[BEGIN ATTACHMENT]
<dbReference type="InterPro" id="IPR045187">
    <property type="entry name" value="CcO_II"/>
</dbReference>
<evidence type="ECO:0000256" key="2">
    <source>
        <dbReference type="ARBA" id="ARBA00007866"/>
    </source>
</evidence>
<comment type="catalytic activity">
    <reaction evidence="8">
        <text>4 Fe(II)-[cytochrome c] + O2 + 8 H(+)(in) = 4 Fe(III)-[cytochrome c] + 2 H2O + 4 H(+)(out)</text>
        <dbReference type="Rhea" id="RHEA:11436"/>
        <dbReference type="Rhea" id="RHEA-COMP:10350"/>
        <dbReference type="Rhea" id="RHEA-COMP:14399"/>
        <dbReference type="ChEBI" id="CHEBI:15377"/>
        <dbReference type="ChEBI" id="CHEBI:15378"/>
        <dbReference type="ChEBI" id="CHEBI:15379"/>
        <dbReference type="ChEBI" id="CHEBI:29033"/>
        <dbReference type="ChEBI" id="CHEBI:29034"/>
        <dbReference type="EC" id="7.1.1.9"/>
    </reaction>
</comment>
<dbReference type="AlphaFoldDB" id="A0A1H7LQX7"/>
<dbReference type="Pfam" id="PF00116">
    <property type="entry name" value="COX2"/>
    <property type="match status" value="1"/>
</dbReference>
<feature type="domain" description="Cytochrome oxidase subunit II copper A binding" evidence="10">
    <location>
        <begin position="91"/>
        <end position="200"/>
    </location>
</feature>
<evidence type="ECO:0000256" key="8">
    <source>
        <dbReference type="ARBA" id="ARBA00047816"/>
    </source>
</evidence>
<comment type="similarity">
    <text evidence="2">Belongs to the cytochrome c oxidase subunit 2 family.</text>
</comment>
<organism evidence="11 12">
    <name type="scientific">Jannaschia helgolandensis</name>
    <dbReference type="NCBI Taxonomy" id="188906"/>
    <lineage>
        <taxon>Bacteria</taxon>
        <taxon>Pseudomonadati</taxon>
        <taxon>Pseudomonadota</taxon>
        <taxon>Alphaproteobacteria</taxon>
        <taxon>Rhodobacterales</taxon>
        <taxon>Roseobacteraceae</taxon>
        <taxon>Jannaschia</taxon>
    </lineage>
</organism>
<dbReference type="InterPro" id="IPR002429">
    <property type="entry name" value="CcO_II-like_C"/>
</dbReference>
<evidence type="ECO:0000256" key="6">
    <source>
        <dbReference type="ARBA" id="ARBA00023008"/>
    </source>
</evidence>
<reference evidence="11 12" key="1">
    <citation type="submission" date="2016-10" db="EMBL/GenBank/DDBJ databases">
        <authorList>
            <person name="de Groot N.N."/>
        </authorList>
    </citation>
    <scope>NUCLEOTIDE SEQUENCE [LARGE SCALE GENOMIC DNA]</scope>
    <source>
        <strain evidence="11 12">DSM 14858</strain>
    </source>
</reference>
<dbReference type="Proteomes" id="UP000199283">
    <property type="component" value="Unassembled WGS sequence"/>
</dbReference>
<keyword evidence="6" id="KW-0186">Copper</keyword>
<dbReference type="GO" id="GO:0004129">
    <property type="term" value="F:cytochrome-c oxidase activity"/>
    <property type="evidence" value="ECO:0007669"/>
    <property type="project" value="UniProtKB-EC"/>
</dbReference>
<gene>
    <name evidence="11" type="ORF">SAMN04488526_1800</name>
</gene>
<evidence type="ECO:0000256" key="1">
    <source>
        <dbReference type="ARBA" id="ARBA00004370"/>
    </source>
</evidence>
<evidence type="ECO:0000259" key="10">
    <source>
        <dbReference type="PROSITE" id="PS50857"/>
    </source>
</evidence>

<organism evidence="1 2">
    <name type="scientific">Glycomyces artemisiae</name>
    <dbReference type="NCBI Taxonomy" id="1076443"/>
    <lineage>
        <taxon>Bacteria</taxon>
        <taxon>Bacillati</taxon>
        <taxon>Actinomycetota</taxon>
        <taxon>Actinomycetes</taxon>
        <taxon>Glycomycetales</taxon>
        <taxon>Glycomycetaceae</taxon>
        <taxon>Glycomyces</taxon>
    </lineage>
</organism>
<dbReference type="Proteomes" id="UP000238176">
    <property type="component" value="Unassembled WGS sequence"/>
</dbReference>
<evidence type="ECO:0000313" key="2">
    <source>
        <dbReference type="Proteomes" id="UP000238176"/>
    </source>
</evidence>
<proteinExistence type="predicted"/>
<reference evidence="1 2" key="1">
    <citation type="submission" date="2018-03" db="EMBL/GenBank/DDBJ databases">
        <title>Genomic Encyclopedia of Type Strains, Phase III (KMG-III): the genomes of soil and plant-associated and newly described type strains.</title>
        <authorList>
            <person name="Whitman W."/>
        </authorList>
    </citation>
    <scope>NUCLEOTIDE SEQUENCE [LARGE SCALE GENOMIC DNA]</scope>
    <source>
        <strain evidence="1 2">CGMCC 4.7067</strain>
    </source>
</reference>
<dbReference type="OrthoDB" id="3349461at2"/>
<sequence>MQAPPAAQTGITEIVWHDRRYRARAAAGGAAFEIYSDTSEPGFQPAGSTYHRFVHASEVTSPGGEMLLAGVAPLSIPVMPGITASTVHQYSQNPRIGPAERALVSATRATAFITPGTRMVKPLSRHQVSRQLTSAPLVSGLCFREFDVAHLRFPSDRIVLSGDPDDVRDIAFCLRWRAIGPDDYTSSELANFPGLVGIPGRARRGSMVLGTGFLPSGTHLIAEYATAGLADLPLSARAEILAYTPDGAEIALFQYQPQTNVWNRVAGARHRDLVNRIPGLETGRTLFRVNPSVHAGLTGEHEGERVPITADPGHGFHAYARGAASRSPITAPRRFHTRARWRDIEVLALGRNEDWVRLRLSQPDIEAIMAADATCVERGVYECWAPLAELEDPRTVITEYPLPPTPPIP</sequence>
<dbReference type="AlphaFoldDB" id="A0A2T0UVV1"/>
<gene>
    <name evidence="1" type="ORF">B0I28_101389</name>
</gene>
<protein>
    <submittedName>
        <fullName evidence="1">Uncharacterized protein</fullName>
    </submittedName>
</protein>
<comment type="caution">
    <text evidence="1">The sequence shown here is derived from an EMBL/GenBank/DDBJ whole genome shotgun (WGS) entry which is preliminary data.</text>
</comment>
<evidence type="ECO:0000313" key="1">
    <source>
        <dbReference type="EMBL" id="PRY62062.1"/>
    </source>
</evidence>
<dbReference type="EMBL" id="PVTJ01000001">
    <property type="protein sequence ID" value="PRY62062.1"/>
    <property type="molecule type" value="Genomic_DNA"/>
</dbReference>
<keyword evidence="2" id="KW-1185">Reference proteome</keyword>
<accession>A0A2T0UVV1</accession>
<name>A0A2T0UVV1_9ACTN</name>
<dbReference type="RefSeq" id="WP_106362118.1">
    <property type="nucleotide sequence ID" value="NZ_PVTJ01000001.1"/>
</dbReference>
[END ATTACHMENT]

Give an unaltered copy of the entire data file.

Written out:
<dbReference type="InterPro" id="IPR045187">
    <property type="entry name" value="CcO_II"/>
</dbReference>
<evidence type="ECO:0000256" key="2">
    <source>
        <dbReference type="ARBA" id="ARBA00007866"/>
    </source>
</evidence>
<comment type="catalytic activity">
    <reaction evidence="8">
        <text>4 Fe(II)-[cytochrome c] + O2 + 8 H(+)(in) = 4 Fe(III)-[cytochrome c] + 2 H2O + 4 H(+)(out)</text>
        <dbReference type="Rhea" id="RHEA:11436"/>
        <dbReference type="Rhea" id="RHEA-COMP:10350"/>
        <dbReference type="Rhea" id="RHEA-COMP:14399"/>
        <dbReference type="ChEBI" id="CHEBI:15377"/>
        <dbReference type="ChEBI" id="CHEBI:15378"/>
        <dbReference type="ChEBI" id="CHEBI:15379"/>
        <dbReference type="ChEBI" id="CHEBI:29033"/>
        <dbReference type="ChEBI" id="CHEBI:29034"/>
        <dbReference type="EC" id="7.1.1.9"/>
    </reaction>
</comment>
<dbReference type="AlphaFoldDB" id="A0A1H7LQX7"/>
<dbReference type="Pfam" id="PF00116">
    <property type="entry name" value="COX2"/>
    <property type="match status" value="1"/>
</dbReference>
<feature type="domain" description="Cytochrome oxidase subunit II copper A binding" evidence="10">
    <location>
        <begin position="91"/>
        <end position="200"/>
    </location>
</feature>
<evidence type="ECO:0000256" key="8">
    <source>
        <dbReference type="ARBA" id="ARBA00047816"/>
    </source>
</evidence>
<comment type="similarity">
    <text evidence="2">Belongs to the cytochrome c oxidase subunit 2 family.</text>
</comment>
<organism evidence="11 12">
    <name type="scientific">Jannaschia helgolandensis</name>
    <dbReference type="NCBI Taxonomy" id="188906"/>
    <lineage>
        <taxon>Bacteria</taxon>
        <taxon>Pseudomonadati</taxon>
        <taxon>Pseudomonadota</taxon>
        <taxon>Alphaproteobacteria</taxon>
        <taxon>Rhodobacterales</taxon>
        <taxon>Roseobacteraceae</taxon>
        <taxon>Jannaschia</taxon>
    </lineage>
</organism>
<dbReference type="InterPro" id="IPR002429">
    <property type="entry name" value="CcO_II-like_C"/>
</dbReference>
<evidence type="ECO:0000256" key="6">
    <source>
        <dbReference type="ARBA" id="ARBA00023008"/>
    </source>
</evidence>
<reference evidence="11 12" key="1">
    <citation type="submission" date="2016-10" db="EMBL/GenBank/DDBJ databases">
        <authorList>
            <person name="de Groot N.N."/>
        </authorList>
    </citation>
    <scope>NUCLEOTIDE SEQUENCE [LARGE SCALE GENOMIC DNA]</scope>
    <source>
        <strain evidence="11 12">DSM 14858</strain>
    </source>
</reference>
<dbReference type="Proteomes" id="UP000199283">
    <property type="component" value="Unassembled WGS sequence"/>
</dbReference>
<keyword evidence="6" id="KW-0186">Copper</keyword>
<dbReference type="GO" id="GO:0004129">
    <property type="term" value="F:cytochrome-c oxidase activity"/>
    <property type="evidence" value="ECO:0007669"/>
    <property type="project" value="UniProtKB-EC"/>
</dbReference>
<gene>
    <name evidence="11" type="ORF">SAMN04488526_1800</name>
</gene>
<evidence type="ECO:0000256" key="1">
    <source>
        <dbReference type="ARBA" id="ARBA00004370"/>
    </source>
</evidence>
<evidence type="ECO:0000259" key="10">
    <source>
        <dbReference type="PROSITE" id="PS50857"/>
    </source>
</evidence>

<organism evidence="1 2">
    <name type="scientific">Glycomyces artemisiae</name>
    <dbReference type="NCBI Taxonomy" id="1076443"/>
    <lineage>
        <taxon>Bacteria</taxon>
        <taxon>Bacillati</taxon>
        <taxon>Actinomycetota</taxon>
        <taxon>Actinomycetes</taxon>
        <taxon>Glycomycetales</taxon>
        <taxon>Glycomycetaceae</taxon>
        <taxon>Glycomyces</taxon>
    </lineage>
</organism>
<dbReference type="Proteomes" id="UP000238176">
    <property type="component" value="Unassembled WGS sequence"/>
</dbReference>
<evidence type="ECO:0000313" key="2">
    <source>
        <dbReference type="Proteomes" id="UP000238176"/>
    </source>
</evidence>
<proteinExistence type="predicted"/>
<reference evidence="1 2" key="1">
    <citation type="submission" date="2018-03" db="EMBL/GenBank/DDBJ databases">
        <title>Genomic Encyclopedia of Type Strains, Phase III (KMG-III): the genomes of soil and plant-associated and newly described type strains.</title>
        <authorList>
            <person name="Whitman W."/>
        </authorList>
    </citation>
    <scope>NUCLEOTIDE SEQUENCE [LARGE SCALE GENOMIC DNA]</scope>
    <source>
        <strain evidence="1 2">CGMCC 4.7067</strain>
    </source>
</reference>
<dbReference type="OrthoDB" id="3349461at2"/>
<sequence>MQAPPAAQTGITEIVWHDRRYRARAAAGGAAFEIYSDTSEPGFQPAGSTYHRFVHASEVTSPGGEMLLAGVAPLSIPVMPGITASTVHQYSQNPRIGPAERALVSATRATAFITPGTRMVKPLSRHQVSRQLTSAPLVSGLCFREFDVAHLRFPSDRIVLSGDPDDVRDIAFCLRWRAIGPDDYTSSELANFPGLVGIPGRARRGSMVLGTGFLPSGTHLIAEYATAGLADLPLSARAEILAYTPDGAEIALFQYQPQTNVWNRVAGARHRDLVNRIPGLETGRTLFRVNPSVHAGLTGEHEGERVPITADPGHGFHAYARGAASRSPITAPRRFHTRARWRDIEVLALGRNEDWVRLRLSQPDIEAIMAADATCVERGVYECWAPLAELEDPRTVITEYPLPPTPPIP</sequence>
<dbReference type="AlphaFoldDB" id="A0A2T0UVV1"/>
<gene>
    <name evidence="1" type="ORF">B0I28_101389</name>
</gene>
<protein>
    <submittedName>
        <fullName evidence="1">Uncharacterized protein</fullName>
    </submittedName>
</protein>
<comment type="caution">
    <text evidence="1">The sequence shown here is derived from an EMBL/GenBank/DDBJ whole genome shotgun (WGS) entry which is preliminary data.</text>
</comment>
<evidence type="ECO:0000313" key="1">
    <source>
        <dbReference type="EMBL" id="PRY62062.1"/>
    </source>
</evidence>
<dbReference type="EMBL" id="PVTJ01000001">
    <property type="protein sequence ID" value="PRY62062.1"/>
    <property type="molecule type" value="Genomic_DNA"/>
</dbReference>
<keyword evidence="2" id="KW-1185">Reference proteome</keyword>
<accession>A0A2T0UVV1</accession>
<name>A0A2T0UVV1_9ACTN</name>
<dbReference type="RefSeq" id="WP_106362118.1">
    <property type="nucleotide sequence ID" value="NZ_PVTJ01000001.1"/>
</dbReference>